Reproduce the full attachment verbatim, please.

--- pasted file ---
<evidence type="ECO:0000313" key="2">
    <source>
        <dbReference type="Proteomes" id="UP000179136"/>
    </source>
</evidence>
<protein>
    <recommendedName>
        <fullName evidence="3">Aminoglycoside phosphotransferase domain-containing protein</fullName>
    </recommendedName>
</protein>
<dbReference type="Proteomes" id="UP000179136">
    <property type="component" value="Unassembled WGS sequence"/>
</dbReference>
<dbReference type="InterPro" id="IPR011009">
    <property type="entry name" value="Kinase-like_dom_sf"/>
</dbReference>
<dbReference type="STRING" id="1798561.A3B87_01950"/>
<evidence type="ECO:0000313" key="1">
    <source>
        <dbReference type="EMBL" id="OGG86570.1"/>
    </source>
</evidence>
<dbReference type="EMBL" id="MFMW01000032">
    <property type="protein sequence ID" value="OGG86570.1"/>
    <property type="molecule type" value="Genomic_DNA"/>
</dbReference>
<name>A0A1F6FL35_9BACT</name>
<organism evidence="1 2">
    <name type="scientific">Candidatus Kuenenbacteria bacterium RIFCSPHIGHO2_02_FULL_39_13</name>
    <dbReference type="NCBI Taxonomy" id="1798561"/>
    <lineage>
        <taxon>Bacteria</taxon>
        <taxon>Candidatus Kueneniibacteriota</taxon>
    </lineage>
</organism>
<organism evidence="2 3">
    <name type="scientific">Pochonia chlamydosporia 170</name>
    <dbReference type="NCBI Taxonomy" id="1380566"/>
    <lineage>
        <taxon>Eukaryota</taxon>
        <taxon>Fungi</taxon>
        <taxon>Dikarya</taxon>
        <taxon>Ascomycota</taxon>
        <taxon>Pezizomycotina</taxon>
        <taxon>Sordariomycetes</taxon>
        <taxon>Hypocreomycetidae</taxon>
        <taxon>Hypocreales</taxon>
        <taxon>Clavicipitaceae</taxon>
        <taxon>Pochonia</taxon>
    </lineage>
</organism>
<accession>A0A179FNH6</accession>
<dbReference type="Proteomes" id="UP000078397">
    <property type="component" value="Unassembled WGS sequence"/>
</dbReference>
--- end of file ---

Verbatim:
<evidence type="ECO:0000313" key="2">
    <source>
        <dbReference type="Proteomes" id="UP000179136"/>
    </source>
</evidence>
<protein>
    <recommendedName>
        <fullName evidence="3">Aminoglycoside phosphotransferase domain-containing protein</fullName>
    </recommendedName>
</protein>
<dbReference type="Proteomes" id="UP000179136">
    <property type="component" value="Unassembled WGS sequence"/>
</dbReference>
<dbReference type="InterPro" id="IPR011009">
    <property type="entry name" value="Kinase-like_dom_sf"/>
</dbReference>
<dbReference type="STRING" id="1798561.A3B87_01950"/>
<evidence type="ECO:0000313" key="1">
    <source>
        <dbReference type="EMBL" id="OGG86570.1"/>
    </source>
</evidence>
<dbReference type="EMBL" id="MFMW01000032">
    <property type="protein sequence ID" value="OGG86570.1"/>
    <property type="molecule type" value="Genomic_DNA"/>
</dbReference>
<name>A0A1F6FL35_9BACT</name>
<organism evidence="1 2">
    <name type="scientific">Candidatus Kuenenbacteria bacterium RIFCSPHIGHO2_02_FULL_39_13</name>
    <dbReference type="NCBI Taxonomy" id="1798561"/>
    <lineage>
        <taxon>Bacteria</taxon>
        <taxon>Candidatus Kueneniibacteriota</taxon>
    </lineage>
</organism>
<organism evidence="2 3">
    <name type="scientific">Pochonia chlamydosporia 170</name>
    <dbReference type="NCBI Taxonomy" id="1380566"/>
    <lineage>
        <taxon>Eukaryota</taxon>
        <taxon>Fungi</taxon>
        <taxon>Dikarya</taxon>
        <taxon>Ascomycota</taxon>
        <taxon>Pezizomycotina</taxon>
        <taxon>Sordariomycetes</taxon>
        <taxon>Hypocreomycetidae</taxon>
        <taxon>Hypocreales</taxon>
        <taxon>Clavicipitaceae</taxon>
        <taxon>Pochonia</taxon>
    </lineage>
</organism>
<accession>A0A179FNH6</accession>
<dbReference type="Proteomes" id="UP000078397">
    <property type="component" value="Unassembled WGS sequence"/>
</dbReference>